MONITOR THE POOL OPERATIONIt is important to monitor the overall operation of the entire system for several days after a hurricane to be sure everything is operating properly, and there are no electrical hazards, pool leaks or flooding dangers.
ADDITIONAL HELPFUL RESOURCESBesides the care of your pool, there are (of course!) many safety measures to consider in the event of a hurricane or other tropical storm. The following resources will help keep you, your family, and your home ahead of the storm.
The National Hurricane Center of the National Weather Service has helpful tips for ensuring you and your family are prepared for a hurricane’s arrival.
The American Red Cross has great information on disaster alerts and preparation.
Ready.gov has information on hurricane preparation, as well as information on preparing for other natural disasters.
The National Weather Service is one of the best resources to get up-to-date information on hurricanes that are headed your way and those which are still forming.
There is only so much you can do to prevent damage to your pool once a hurricane is on its way. Being as well-prepared as possible ahead of time and proactive once the warning is issued can make a world of difference. Remember to always put your own safety first — pools can be repaired, but you and your family are irreplaceable!
The best time to prepare for a hurricane is before hurricane season begins on June 1. It is vital to understand your home's vulnerability to storm surge, flooding, and wind. Here is your checklist of things to do BEFORE hurricane seasons begins.
The three groups of people most at risk during a tornado are those who are outdoors, those in mobile/manufactured homes, or those on the road in vehicles. The first two locations are detailed in other sections of this safety guide. How to handle severe weather situations on the road is detailed below.
Being In A Vehicle Vehicles - cars, trucks, sport utility vehicles, RVs, 18-wheelers, boats, trains, planes, etc. - are terrible places to be when a severe thunderstorm threatens. Fortunately, these situations can be avoided most of the time by being ALERT to the possibility of severe storms and tornadoes.
All types of vehicles can be blown over, rolled, crushed, lifted or otherwise destroyed by even a weak tornado. People have been hurt or killed when large trees crushed their cars. Below are some safety tips.
If the tornado is far enough away and road options and traffic allow, you should try to find a substantial building for shelter. Follow the basic tornado safety guidelines (get in - get down - cover up). Motorists have found truck stops, convenience stores, restaurants and other businesses to be adequate shelters in a tornado situation. Walk-in coolers can sometimes make a good shelter.
While you should never try to outrun a tornado in your vehicle, you may, in some situations, be able to get out of the tornado's way by driving out of its path, or simply stopping and allowing the tornado to pass. Again, this can be extremely dangerous unless traffic, time of day and road options allow you to see the tornado, determine which way it's moving (and how fast), find a road option that will take you out of its path (while avoiding other storms) and to safe shelter.
The worst-case scenario for motorists would be to be trapped in your vehicle on the road with no escape possible. This scenario could occur in more densely populated areas, in metropolitan areas at rush-hour or in high traffic situations, or on limited access roadways, such as interstates or turnpikes, where it might not be possible to quickly exit and find safe shelter. It is in these situations when it may become necessary to leave your vehicle and seek shelter in a ditch, culvert or low spot.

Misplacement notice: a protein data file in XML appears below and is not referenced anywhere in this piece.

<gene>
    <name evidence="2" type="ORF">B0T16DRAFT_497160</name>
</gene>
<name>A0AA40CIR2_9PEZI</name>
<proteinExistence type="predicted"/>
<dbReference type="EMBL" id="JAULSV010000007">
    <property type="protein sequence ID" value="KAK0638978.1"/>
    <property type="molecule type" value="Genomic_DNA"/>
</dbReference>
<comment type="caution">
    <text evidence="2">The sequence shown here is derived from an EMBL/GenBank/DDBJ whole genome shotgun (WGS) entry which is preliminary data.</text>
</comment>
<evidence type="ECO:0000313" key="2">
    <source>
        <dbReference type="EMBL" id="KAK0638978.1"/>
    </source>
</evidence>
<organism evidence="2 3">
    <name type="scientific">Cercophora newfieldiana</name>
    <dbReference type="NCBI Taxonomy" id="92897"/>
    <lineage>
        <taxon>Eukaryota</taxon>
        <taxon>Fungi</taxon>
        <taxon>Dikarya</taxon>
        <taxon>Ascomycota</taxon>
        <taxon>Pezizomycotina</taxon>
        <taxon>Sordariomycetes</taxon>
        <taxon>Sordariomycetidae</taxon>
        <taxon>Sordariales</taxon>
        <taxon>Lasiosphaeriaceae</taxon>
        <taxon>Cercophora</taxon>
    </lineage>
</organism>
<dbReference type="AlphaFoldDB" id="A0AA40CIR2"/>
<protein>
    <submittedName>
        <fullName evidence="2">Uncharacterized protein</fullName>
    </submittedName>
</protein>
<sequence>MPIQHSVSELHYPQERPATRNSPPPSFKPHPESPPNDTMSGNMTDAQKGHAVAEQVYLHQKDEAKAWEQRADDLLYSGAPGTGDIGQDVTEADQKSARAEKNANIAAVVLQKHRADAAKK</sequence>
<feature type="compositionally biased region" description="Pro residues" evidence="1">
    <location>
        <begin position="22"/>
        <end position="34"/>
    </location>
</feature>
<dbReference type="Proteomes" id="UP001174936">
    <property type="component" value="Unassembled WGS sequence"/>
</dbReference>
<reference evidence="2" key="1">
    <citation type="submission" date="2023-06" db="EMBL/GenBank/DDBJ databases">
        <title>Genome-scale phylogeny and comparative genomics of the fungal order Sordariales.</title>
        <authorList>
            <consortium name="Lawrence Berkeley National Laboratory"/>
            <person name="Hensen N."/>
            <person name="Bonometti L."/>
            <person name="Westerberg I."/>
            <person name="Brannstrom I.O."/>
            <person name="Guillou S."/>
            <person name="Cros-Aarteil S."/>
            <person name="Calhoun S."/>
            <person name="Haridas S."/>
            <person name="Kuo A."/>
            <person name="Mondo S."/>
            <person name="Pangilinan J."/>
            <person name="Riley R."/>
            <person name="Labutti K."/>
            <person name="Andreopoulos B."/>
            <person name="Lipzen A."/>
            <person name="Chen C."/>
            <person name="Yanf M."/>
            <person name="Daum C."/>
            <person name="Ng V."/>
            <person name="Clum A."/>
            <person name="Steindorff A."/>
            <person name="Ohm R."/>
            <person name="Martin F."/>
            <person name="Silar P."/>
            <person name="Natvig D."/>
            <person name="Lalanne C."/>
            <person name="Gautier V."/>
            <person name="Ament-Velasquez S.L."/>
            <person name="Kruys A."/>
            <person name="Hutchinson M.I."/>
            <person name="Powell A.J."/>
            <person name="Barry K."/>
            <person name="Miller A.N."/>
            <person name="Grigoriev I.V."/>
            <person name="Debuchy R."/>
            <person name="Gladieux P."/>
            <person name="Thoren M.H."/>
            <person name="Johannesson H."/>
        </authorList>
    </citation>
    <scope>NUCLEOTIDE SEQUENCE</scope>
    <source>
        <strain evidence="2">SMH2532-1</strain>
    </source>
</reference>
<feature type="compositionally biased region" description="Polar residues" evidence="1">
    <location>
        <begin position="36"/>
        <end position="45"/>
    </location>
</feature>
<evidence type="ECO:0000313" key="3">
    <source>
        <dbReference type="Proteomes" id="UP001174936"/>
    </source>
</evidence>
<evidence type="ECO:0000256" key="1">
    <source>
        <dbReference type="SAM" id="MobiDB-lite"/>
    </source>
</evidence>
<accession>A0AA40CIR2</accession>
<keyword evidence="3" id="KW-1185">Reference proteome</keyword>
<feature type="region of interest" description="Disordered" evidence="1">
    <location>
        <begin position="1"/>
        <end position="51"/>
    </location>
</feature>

Highway overpasses are NOT tornado shelters, and these should be avoided. The reasons, which are numerous, have been listed and explained in a presentation.
Taking Shelter Outdoors Ditches, culverts, and ravines should be used only as an absolute last resort. You will be exposed to flying debris, rain and hail, lightning and extreme wind. People have survived by seeking shelter in ditches, but people have also died. If you must leave your vehicle to seek shelter in a ditch, you should try to get as far away from the vehicle, as well as any other potential "missiles" as possible.
Hurricane season begins June 1. Is your home ready? Here’s what you need to know before the next storm heads your way.
For more information on insurance and being prepared for hurricanes visit the Disasters: how to prepare and recover web page.
Shared from https://www.tdi.texas.gov/tips/protect-home-hurricane.html
Smart steps to protect your air conditioner during hurricanes and summer storms
If you’re anxious about the Atlantic hurricane season (June 1 – November 30) or just wary of summer storms, it’s wise to protect your HVAC system from whatever weather blows through this season.
Storms don’t just bring rain and wind. They also cause power outages that can leave you without the comfort of your air conditioning and other home appliances for hours or days. Check out Ready.gov for ways to prepare your entire home for bad weather. Be sure to take special care with your A/C system, so you can stay cool between storms.
PROTECTING YOUR AIR CONDITIONERBelow are 6 steps you can take before, during and after a storm to minimize damage to your air conditioner and get it up and running faster when the power comes back on.
Remember, it’s hard to stop a Trane for a reason! We love seeing amazing video of Trane systems that have weathered some serious storms. If you have a great Trane story to tell, please share it on our Facebook page — #itshardtostopatrane.
If you live in the projected path of Hurricane Florence, you should be prepping your home and finalizing your emergency and evacuation plans.
Here are some Dos and Don’ts to consider for prepping and riding out the storm.